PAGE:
Saturday, February 17, 2018

Sergeant Rutledge, John Ford, 1960

One detail in the train scene early in the film: While getting to know each other, Constance Towers's Mary and Jeffrey Hunter's Tom are standing in the middle of one of the compartments of this rather un-trainlike looking train. They are facing each other while being aligned perpendicular towards the direction and movement of the machine. When the train suddenly breaks they should, according to the laws of physics, stumble parallel to the movement of the train, and also parallel to each other. However, they stumble towards each other instead, resulting in Mary falling into Tom's arms.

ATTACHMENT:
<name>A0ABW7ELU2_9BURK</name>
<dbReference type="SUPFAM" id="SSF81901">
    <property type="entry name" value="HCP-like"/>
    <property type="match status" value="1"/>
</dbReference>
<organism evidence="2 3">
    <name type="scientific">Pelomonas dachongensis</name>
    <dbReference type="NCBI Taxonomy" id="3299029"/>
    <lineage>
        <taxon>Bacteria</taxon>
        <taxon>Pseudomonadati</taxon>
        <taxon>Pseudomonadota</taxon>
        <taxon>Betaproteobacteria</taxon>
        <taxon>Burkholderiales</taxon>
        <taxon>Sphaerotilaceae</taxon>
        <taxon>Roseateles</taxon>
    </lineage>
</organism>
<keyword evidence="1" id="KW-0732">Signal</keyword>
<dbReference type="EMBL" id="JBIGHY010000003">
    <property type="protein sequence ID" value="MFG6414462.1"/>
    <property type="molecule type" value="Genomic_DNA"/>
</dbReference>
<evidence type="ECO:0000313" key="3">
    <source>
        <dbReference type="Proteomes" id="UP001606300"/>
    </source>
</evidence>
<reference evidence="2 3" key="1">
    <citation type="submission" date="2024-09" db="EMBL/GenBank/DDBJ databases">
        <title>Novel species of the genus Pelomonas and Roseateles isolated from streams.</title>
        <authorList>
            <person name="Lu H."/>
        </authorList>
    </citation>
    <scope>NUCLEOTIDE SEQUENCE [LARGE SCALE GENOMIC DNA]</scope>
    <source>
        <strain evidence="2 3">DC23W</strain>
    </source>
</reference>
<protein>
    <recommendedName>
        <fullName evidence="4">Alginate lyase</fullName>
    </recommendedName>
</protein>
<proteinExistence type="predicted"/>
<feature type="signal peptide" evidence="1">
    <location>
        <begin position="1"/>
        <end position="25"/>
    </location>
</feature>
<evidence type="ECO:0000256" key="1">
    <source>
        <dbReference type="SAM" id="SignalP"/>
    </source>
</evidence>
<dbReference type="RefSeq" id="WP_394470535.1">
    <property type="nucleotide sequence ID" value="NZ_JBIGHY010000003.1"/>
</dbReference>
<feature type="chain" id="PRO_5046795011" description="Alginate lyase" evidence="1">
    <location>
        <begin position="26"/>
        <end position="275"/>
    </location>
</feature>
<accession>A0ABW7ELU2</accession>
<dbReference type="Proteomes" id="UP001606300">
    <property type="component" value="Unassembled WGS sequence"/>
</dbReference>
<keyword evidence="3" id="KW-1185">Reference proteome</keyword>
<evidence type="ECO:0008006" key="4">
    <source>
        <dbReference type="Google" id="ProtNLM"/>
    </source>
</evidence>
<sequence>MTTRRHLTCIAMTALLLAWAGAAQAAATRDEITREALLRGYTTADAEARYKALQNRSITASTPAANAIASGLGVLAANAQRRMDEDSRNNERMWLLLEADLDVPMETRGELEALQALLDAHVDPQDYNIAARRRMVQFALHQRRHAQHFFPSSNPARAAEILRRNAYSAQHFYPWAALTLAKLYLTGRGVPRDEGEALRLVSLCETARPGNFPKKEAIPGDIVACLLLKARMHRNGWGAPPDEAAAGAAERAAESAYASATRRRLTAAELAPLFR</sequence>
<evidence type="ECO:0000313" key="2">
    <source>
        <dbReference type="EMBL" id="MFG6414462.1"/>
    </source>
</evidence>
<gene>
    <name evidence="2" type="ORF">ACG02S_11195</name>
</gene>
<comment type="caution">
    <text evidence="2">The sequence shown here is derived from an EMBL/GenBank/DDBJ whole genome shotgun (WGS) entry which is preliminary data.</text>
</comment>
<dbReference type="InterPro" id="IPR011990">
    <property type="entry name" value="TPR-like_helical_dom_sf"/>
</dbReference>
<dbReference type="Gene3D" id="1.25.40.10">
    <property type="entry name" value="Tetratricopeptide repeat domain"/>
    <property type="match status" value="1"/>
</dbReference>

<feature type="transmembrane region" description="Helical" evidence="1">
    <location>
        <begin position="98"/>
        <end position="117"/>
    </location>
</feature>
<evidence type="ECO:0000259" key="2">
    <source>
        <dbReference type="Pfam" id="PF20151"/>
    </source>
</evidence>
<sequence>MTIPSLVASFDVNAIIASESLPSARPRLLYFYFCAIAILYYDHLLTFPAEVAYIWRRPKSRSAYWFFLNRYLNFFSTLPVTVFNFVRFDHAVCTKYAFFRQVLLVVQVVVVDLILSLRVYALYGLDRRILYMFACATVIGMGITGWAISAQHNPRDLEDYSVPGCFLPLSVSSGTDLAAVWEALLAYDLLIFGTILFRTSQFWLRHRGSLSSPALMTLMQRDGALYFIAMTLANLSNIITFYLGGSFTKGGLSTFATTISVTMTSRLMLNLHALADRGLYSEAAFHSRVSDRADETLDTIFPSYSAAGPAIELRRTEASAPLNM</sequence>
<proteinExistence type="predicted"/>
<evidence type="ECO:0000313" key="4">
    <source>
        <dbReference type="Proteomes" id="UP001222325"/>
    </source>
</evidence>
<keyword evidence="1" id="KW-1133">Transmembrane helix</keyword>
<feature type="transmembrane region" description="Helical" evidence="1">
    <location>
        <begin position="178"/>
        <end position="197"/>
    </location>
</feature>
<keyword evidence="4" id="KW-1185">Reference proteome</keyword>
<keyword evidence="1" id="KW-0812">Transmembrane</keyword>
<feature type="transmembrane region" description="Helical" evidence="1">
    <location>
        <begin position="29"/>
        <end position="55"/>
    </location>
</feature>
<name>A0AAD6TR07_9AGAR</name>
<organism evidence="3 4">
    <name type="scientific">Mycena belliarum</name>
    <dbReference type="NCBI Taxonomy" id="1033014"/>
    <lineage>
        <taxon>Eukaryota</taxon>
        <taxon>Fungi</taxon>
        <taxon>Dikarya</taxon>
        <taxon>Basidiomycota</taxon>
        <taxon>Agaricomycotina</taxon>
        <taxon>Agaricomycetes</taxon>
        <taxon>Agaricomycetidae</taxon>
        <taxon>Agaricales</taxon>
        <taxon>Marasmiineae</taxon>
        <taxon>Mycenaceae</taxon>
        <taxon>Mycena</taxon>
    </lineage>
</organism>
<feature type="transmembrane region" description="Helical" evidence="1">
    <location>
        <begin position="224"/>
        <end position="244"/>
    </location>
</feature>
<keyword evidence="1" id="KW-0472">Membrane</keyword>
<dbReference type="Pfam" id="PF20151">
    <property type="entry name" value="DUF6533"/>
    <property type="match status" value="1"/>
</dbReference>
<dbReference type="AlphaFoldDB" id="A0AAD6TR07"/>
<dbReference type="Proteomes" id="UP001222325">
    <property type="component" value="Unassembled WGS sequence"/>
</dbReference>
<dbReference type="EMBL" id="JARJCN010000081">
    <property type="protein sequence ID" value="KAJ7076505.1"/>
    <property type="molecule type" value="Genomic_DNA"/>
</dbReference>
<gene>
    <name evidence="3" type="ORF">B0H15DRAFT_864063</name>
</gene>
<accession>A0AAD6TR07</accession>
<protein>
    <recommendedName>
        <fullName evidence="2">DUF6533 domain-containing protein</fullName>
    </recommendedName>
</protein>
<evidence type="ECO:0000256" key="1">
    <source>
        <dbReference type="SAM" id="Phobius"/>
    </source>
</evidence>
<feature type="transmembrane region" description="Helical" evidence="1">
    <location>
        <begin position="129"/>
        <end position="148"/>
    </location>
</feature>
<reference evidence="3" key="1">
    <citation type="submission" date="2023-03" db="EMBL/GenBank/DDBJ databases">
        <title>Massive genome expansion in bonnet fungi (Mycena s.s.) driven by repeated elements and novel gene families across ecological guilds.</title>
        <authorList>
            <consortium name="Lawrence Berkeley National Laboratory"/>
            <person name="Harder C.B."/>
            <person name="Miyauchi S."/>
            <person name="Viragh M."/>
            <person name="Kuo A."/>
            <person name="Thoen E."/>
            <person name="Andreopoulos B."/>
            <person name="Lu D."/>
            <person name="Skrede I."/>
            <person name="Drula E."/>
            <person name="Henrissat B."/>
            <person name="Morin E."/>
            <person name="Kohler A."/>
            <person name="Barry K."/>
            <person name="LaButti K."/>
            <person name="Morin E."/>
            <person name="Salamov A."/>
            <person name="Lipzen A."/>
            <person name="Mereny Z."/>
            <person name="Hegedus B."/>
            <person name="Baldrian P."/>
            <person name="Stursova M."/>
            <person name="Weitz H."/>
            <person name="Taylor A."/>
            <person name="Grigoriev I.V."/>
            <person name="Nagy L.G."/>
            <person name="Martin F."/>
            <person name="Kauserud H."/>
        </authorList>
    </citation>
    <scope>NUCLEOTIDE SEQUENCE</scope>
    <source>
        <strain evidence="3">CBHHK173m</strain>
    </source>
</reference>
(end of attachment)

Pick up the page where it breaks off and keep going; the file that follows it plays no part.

On the one hand this is a precise definition of movie magic: Cinema has the power to alter ficticious force, to refract it by 90 degrees (these 90 degrees might also be thought of as the romantic bias of cinema). On the other hand, the very strangeness and exposed antinaturalism of the scene fits this particular film perfectly. In Sergeant Rutledge, the chains of cause and effect aren't exactly broken, but they work in peculiar, almost absurd ways. The extremely beautiful, and despite its strangeness extremely moving film is first and foremost concerned with celebrating and mythologizing the „buffalo soldier“, with inscribing the faces of black americans on the iconography and texture of the hollywood western / of Ford's cinema... but it does this through a convoluted, meandering plot, structured around an investigation which, for most of the film's running time, seems to move not towards, but away from the crime it is supposed to solve. Only to be thrust back to it in the end by way of a rather bizarre deus ex machina development, resulting in an almost ecstatically overacted confession scene.

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